If lower reimbursements force more and more doctors and hospitals to refuse to take Medicare patients, what happens?  It makes little sense to have Medicare coverage, when noone will accept it.   In addition, if patients are unable to find a primary care physician or specialist who accepts Medicare, they may avoid primary care altogether and perhaps end up in the hospital emergency room with much more serious ailments which are even more expensive to treat, driving the per-enrollee costs up further and pushing the Medicare program even deeper into insolvency[20].  Under such an environment, Medicare would slowly wither away. 


Increasing the Age of Eligibility


Another proposal is to increase the age of eligibility for Medicare from the current age 65 to perhaps age 67 or even older.  This would lower costs by quite a bit, since fewer numbers of people would now be Medicare-eligible.  The Congressional Budget Office has estimated that increasing the Medicare eligibility age from 65 to 67 would save $124.8 billion between 2014 and 2021.   President Obama has said that he might support raising the eligibility age of Medicare from 65 to 67 over the course of 25 years, provided that Congress agrees to increase some tax revenues.


But if this happens, seniors will have to postpone getting Medicare coverage for a couple more years.  They will have to delay retirement even longer, just to make sure that they will continue to be able to be covered by their employers’ group insurance plans.  Older Americans will find that they are having trouble in obtaining and keeping jobs which pay medical benefits.   They will find that an increasing number of employers will stop offering medical insurance to their employees. Even if these seniors manage to avoid layoffs and forced early retirements, they will find that their employers require them to pay an increasing fraction of the cost of the premiums for their group medical insurance, and be faced with ever-increasing coinsurance and copays, increasing their out-of-pocket costs.   And if these seniors do lose their jobs, they will be forced to obtain individual private medical insurance policies on their own, which will become increasingly difficult to obtain and will become increasingly unaffordable.  They will still be at the mercy of medical underwriting, rapidly-increasing premiums, and even more staggering coinsurance and copayments.  Many seniors may be forced to do without medical care altogether.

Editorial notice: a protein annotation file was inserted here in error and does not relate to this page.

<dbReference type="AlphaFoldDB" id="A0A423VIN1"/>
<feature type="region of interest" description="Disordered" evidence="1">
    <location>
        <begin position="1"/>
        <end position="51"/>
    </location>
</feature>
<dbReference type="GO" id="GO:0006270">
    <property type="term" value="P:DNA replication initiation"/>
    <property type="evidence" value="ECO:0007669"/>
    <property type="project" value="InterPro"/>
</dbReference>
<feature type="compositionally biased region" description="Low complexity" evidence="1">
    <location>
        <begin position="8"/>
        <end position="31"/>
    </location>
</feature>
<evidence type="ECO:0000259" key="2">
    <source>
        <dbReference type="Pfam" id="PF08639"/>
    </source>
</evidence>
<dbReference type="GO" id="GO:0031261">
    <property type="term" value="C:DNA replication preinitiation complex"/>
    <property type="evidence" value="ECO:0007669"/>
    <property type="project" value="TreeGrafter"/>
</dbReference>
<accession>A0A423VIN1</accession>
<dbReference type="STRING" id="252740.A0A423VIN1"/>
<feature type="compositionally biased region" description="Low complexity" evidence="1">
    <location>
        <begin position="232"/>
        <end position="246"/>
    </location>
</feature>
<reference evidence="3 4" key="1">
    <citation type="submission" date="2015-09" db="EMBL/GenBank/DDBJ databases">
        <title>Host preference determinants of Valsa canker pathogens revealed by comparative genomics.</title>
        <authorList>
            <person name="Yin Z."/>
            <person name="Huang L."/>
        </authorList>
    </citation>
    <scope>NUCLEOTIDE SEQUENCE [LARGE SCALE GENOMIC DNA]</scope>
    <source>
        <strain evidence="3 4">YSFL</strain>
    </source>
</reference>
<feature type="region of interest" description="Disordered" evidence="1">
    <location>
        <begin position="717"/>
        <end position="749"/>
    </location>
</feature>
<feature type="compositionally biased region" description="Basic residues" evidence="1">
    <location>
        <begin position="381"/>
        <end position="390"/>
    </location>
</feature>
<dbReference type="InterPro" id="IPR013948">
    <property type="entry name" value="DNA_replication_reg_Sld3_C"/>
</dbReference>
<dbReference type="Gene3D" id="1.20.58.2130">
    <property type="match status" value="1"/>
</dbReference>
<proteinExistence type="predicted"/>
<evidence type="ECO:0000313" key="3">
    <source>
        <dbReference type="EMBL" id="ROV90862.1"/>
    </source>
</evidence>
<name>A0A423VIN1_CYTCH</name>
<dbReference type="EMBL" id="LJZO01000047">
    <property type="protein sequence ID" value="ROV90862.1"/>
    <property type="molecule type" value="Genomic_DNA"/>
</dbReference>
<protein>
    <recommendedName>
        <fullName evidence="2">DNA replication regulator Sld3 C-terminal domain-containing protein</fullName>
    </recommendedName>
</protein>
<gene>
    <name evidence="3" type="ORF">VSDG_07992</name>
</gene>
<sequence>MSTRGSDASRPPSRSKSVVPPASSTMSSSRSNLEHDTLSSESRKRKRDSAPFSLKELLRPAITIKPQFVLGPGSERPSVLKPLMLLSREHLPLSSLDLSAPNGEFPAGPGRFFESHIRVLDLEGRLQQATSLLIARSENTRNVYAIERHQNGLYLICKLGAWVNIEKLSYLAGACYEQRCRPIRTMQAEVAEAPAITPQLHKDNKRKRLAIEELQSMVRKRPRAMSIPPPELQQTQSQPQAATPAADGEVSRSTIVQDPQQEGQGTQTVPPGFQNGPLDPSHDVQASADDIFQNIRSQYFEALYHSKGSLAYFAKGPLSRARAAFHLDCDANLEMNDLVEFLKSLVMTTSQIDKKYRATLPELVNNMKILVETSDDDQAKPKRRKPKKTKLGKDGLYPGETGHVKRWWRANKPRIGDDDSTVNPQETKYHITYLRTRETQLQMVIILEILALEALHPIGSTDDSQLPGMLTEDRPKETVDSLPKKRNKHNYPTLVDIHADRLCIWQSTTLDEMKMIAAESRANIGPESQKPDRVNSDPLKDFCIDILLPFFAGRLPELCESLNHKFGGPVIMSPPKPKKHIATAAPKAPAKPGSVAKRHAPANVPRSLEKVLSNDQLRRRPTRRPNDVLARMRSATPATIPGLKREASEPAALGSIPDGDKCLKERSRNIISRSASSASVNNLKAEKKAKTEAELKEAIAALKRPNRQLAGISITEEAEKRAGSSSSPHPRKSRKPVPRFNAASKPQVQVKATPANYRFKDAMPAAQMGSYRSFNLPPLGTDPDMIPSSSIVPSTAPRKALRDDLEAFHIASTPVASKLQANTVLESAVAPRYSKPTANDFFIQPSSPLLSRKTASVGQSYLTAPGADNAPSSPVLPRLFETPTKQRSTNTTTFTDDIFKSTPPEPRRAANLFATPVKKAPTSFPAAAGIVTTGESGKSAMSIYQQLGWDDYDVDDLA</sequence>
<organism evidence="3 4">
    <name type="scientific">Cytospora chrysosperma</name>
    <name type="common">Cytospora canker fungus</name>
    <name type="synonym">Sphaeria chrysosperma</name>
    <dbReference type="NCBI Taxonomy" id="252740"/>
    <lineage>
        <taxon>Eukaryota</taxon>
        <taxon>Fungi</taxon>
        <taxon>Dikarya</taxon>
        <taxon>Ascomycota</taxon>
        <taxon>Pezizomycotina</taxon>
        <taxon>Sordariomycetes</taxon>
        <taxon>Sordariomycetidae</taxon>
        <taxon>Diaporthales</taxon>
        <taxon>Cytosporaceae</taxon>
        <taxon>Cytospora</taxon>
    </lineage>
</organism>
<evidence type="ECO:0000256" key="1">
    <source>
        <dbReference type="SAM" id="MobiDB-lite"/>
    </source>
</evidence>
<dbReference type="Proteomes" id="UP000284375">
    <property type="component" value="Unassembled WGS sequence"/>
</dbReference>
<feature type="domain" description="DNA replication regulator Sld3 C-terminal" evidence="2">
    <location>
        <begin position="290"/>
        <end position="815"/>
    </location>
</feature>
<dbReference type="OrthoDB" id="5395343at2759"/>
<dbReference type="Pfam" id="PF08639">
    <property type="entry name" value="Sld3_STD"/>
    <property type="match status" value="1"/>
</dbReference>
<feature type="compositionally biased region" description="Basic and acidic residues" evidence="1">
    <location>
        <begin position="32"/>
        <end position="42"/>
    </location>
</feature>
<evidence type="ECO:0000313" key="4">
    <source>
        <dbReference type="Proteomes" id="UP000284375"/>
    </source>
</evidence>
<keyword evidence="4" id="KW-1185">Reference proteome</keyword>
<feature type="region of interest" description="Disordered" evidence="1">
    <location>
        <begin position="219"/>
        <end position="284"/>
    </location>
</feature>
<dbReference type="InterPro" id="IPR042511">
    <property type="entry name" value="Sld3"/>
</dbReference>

A provision of the Affordable Care Act that is scheduled to go into effect in 2014 may help to alleviate some of the negative effects of any future increase in the eligibility age for Medicare.   That provision would guarantee Americans who are not yet old enough for Medicare the opportunity to buy private insurance regardless of health conditions. 

But Republican lawmakers have vowed to repeal the Affordable Care Act.  If this repeal actually happens, and if the Medicare eligibility age is raised as well, people age 65 to 67 will be at the mercy of the private insurance market, and will find that insurance policies will be increasingly difficult to obtain and those that they can obtain will be much more expensive.


Means Testing